The Geisinger Medical Center in Danville is seen in this August 2018 capture from Google Maps.
Suit: Hospital mishandled infection that killed 3 babies
Michael Rubinkam/Associated Press
(Undated) — The parents of a newborn who died in a Pennsylvania hospital’s neonatal intensive care unit allege in a lawsuit that hospital officials failed to protect their son from a lethal bacterial infection that had already killed two other premature babies.
Geisinger knew the neonatal intensive care unit of its flagship hospital in Danville was “dangerous, defective and contaminated” but continued filling its beds with premature infants and hid the obvious danger from parents, according to a wrongful death suit filed Thursday.
Abel Cepeda was 5 days old when he died at the hospital Sept. 30. He was the third premature infant in two months to die from an infection caused by the Pseudomonas bacterium, and the eighth to be infected. Geisinger later began diverting very premature infants to other facilities as it works to identify the source of the outbreak.
“What happened here is every parent’s worst nightmare,” said Matt Casey, who filed the suit on behalf of Abel’s parents, Luis Cepeda and Zuleyka Rodriguez.
Geisinger, which operates one of Pennsylvania’s largest health networks, declined to answers questions about the suit. Spokesman Matt Van Stone said Geisinger expresses “deepest sympathies” to the affected families and has taken steps to “eradicate the bacteria as well as prevent additional cases.”
“We will continue our meticulous and comprehensive infection control practices at Geisinger Medical Center to reduce the risk of any infection in any infant,” he said.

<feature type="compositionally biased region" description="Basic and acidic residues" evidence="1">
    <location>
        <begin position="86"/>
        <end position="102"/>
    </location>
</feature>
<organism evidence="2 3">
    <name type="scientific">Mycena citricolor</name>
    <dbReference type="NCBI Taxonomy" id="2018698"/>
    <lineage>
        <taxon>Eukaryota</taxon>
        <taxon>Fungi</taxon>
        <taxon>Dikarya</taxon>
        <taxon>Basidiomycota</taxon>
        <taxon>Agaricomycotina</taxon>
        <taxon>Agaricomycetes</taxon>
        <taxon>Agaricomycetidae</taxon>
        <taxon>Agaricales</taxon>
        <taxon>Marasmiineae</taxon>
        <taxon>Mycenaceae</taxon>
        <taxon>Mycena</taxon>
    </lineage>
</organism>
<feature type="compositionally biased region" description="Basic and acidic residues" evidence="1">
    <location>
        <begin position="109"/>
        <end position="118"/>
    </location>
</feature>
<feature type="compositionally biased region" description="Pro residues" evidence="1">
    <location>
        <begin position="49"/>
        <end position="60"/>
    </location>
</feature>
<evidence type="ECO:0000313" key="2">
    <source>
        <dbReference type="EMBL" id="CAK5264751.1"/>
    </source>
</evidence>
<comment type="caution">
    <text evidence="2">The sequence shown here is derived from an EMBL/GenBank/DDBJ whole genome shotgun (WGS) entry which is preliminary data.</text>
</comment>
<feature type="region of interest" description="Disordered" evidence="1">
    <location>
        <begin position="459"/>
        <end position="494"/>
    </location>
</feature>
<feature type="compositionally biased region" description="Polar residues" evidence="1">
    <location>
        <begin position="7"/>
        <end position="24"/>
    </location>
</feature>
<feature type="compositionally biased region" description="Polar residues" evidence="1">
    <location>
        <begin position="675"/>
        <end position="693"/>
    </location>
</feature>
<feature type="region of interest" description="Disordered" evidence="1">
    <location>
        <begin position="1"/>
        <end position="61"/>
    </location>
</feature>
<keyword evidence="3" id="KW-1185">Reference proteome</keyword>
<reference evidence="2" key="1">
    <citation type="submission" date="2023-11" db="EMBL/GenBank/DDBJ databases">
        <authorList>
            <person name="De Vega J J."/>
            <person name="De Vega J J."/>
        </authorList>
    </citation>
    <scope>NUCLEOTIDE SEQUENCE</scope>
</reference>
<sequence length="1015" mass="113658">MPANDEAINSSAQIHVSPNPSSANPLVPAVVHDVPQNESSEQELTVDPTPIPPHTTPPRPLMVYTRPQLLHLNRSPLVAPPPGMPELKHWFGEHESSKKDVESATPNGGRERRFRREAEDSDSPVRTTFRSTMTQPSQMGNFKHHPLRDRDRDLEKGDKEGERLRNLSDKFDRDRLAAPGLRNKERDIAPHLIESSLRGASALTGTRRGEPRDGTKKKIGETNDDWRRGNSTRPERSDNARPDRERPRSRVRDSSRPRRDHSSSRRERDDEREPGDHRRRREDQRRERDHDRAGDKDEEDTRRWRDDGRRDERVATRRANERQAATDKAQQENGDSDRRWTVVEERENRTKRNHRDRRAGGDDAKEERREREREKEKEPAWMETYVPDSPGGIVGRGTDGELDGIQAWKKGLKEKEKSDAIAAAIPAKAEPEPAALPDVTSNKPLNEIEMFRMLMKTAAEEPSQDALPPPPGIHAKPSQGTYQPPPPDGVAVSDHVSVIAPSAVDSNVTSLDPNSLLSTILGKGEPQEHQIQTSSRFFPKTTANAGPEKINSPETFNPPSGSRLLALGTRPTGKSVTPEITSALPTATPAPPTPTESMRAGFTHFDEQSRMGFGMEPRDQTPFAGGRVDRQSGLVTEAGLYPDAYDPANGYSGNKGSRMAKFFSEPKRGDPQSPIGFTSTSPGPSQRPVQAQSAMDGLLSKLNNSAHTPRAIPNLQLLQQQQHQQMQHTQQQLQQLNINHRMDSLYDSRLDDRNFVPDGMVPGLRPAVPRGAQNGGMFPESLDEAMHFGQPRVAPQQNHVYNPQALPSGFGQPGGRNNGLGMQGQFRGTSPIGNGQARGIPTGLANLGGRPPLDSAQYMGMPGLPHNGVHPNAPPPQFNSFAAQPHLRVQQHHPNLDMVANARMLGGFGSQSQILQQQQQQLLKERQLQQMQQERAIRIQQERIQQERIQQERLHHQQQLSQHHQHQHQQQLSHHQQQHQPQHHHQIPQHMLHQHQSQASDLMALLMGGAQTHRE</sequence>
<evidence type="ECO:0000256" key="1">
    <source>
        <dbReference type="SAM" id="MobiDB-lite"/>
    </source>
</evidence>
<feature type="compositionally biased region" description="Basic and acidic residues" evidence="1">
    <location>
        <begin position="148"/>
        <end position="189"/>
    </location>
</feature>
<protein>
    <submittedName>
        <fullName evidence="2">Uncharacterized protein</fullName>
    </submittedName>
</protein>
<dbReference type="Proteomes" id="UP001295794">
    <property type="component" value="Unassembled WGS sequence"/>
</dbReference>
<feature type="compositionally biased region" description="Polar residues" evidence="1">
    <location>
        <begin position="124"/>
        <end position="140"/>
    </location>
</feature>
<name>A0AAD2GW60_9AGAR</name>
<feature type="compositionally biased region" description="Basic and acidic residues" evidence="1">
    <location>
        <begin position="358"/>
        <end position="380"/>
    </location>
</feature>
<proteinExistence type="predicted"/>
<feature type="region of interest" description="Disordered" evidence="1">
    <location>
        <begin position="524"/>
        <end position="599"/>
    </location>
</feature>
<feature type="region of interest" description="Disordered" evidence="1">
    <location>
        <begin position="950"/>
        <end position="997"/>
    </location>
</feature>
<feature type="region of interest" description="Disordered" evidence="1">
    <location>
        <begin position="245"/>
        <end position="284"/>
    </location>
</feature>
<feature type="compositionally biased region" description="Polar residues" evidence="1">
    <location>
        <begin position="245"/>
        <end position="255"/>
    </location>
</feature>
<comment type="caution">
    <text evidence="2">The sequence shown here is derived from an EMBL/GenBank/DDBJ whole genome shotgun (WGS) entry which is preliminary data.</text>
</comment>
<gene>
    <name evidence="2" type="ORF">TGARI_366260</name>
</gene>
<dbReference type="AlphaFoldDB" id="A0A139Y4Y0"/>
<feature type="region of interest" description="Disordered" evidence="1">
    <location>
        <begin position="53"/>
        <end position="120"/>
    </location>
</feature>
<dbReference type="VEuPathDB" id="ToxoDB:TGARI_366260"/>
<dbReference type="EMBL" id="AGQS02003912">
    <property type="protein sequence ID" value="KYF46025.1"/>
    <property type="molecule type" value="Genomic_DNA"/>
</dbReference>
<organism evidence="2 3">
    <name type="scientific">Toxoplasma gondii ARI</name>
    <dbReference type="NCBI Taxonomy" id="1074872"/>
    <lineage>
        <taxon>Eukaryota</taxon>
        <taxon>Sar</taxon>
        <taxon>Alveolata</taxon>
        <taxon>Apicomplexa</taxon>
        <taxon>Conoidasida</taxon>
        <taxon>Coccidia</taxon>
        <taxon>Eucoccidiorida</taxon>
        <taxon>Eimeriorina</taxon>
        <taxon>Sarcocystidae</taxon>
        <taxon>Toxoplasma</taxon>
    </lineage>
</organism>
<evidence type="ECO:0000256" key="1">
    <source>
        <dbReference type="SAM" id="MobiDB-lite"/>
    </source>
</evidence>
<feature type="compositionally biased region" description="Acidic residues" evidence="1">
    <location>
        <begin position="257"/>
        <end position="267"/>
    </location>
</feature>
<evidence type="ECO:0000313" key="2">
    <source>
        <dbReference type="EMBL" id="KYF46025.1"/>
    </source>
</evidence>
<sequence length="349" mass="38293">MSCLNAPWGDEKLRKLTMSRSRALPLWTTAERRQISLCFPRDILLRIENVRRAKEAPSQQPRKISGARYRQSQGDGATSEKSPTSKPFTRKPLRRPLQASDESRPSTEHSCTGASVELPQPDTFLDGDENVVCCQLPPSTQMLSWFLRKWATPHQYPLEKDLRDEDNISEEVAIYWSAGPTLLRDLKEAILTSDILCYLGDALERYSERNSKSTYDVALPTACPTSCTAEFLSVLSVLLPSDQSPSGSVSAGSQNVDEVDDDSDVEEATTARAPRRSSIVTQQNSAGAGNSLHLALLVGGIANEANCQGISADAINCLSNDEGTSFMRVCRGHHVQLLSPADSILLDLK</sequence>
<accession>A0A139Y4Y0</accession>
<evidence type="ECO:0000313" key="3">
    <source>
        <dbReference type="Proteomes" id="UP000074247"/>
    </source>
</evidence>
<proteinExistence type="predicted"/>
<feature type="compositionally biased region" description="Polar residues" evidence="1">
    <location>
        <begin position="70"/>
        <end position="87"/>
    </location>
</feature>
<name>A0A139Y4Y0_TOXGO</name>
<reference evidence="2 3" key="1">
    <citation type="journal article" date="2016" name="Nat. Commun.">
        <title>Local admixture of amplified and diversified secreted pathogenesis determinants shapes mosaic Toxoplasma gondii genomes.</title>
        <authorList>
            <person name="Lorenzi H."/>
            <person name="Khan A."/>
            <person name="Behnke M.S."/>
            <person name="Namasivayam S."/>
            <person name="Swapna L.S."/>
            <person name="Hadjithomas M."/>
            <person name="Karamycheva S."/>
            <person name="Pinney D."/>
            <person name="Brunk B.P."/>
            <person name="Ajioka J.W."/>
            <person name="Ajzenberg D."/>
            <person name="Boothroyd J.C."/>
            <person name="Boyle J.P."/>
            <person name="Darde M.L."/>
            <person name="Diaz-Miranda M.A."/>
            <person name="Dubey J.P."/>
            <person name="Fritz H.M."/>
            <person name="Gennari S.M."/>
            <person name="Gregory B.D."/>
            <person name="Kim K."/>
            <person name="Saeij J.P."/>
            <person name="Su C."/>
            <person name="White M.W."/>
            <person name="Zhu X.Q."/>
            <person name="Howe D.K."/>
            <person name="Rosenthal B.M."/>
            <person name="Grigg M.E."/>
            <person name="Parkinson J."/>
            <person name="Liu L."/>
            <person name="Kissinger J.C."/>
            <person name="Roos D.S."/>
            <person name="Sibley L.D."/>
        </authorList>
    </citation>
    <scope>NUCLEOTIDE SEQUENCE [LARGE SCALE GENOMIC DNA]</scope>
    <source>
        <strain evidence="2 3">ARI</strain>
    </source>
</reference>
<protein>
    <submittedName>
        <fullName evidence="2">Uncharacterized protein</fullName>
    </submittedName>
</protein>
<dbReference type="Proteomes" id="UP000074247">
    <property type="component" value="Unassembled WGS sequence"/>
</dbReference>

At a news conference last week, Geisinger officials revealed they first became aware of an unusual spike in infections in early August. Seven of the eight infected babies were born at less than 26 weeks of gestation, and the eighth was born at less than 27 weeks’, according to the hospital. A normal pregnancy lasts about 40 weeks.
The lawsuit said the hospital “deliberately concealed” the crisis from parents, accusing Geisinger of putting its “reputational and financial interests” ahead of the health of its most fragile patients.
Abel’s parents were asleep in their Luzerne County home when they got a call from the hospital that their son was very ill. He died minutes before they arrived.
“Without question, Abel Cepeda’s exposure to Pseudomonas and resulting death would have been easily avoided with adherence to some of the most basic and fundamental standards of care,” the suit said.